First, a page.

When the storm passes and the sun comes out, there are pools of water which evaporate slowly. Above the clouds it is astronomical summer: the northern hemisphere is tilted towards the sun. The humidity and heat can be hard. You long for the rain to cool you down.

Clouds rolling in

In the poem Meghdoot, an epic about love in the time of the monsoon, written one and a half thousand years ago, Kalidasa described the monsoon rain on these mountains as “painted streaks on a elephant’s hide”. Watching the clouds roll in over the hills, you understand that he wasn’t talking about water streaks, but the green that suddenly sprouts between rocks.

Clouds invade a dance floor

Low clouds roll relentlessly over the Sahyadris. When it invades a dance floor, it becomes a light which hangs over everything and at the same time hides everything. The dance floor is all music and light and warm moisture. I peer at The Family; we are walking on a cloud. What message does it bring?

Everything is bleak and gray

Sometimes, you think the monsoon is bleak. Roads are washed away. Dark clouds rob the world of colour. But it is warm rain that beats down on you. The hills are alive, really, and growing. When the sun comes out you see the electric green that will fade between the end of monsoon and the beginning of winter. That will be the season of festivals all over India.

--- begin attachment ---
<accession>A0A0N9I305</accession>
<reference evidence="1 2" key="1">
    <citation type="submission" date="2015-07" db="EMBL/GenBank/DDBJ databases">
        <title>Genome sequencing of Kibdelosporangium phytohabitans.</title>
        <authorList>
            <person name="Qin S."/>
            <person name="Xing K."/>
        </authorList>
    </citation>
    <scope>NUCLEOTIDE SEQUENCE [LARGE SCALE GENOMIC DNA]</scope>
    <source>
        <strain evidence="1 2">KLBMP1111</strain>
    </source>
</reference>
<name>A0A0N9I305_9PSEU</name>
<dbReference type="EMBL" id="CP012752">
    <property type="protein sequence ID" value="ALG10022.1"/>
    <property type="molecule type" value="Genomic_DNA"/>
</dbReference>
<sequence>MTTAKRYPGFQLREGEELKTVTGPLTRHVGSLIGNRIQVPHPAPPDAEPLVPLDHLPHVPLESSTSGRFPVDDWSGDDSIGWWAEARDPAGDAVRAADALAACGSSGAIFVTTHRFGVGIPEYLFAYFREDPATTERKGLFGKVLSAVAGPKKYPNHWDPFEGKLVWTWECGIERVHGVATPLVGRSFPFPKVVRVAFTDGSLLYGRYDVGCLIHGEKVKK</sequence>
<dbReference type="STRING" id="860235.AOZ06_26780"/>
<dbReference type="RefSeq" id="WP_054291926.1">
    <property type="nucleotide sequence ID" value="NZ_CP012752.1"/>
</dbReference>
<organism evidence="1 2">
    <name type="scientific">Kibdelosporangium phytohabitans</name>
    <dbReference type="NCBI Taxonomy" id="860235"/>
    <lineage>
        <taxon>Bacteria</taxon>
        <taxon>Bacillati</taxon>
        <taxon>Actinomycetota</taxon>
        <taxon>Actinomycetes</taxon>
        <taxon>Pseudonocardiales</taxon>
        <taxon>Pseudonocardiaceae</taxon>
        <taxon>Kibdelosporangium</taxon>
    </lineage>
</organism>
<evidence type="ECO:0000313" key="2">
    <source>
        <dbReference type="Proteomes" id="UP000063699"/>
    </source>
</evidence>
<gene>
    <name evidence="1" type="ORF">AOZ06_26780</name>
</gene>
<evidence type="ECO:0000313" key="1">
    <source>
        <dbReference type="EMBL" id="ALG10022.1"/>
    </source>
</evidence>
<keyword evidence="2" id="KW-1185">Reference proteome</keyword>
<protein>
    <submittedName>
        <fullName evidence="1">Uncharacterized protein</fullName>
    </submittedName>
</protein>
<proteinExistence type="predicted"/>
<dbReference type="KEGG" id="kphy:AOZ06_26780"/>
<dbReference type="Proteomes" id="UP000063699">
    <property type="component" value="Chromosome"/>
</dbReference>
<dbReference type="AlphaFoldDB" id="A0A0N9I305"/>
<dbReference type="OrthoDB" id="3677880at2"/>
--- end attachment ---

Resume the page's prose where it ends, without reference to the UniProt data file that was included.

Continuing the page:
Behind the scenes

This is a season of festivals in India. It started with Ganapati a couple of weeks back. Now the festival of Durga just got over. In one form or another Durga’s is a pan-Indian festival. A few more smaller festivals, and the season will end with Diwali. The Bengali version of Durga puja is a grand party. Like all grand events, it requires many hands to make sure it goes off satisfactorily. Drums and drummers are an important part of the ceremonies. The featured photo shows a couple of drummers waiting for their cue.

Durga puja food

Food is a large part of a festival. Crowds which come to see the puja and the associated amateur singing and plays stay on to eat. The crew in the photo above are making the rolls and wraps which are an important part of the meal.

Durga puja toys

Cheap little toys have been associated with these festivals for as long as I can remember. I used to beg uncles and aunts to buy me tops at such places when I was a pre-school child. I wonder if children still want these things. You see little families hawking them late into the night, so there must be buyers.

Durga puja ride

Fairground rides have become popular over the last decade or so. It must have become easier to hire out or assemble some of these rides. This one was waiting for customers even after midnight.

Durga puja balloons

You see sleepy children drifting in the wake of their parents at these pujas till the early hours of the morning. This balloon seller hopes to snare the attention of a few who are awake enough to buy one.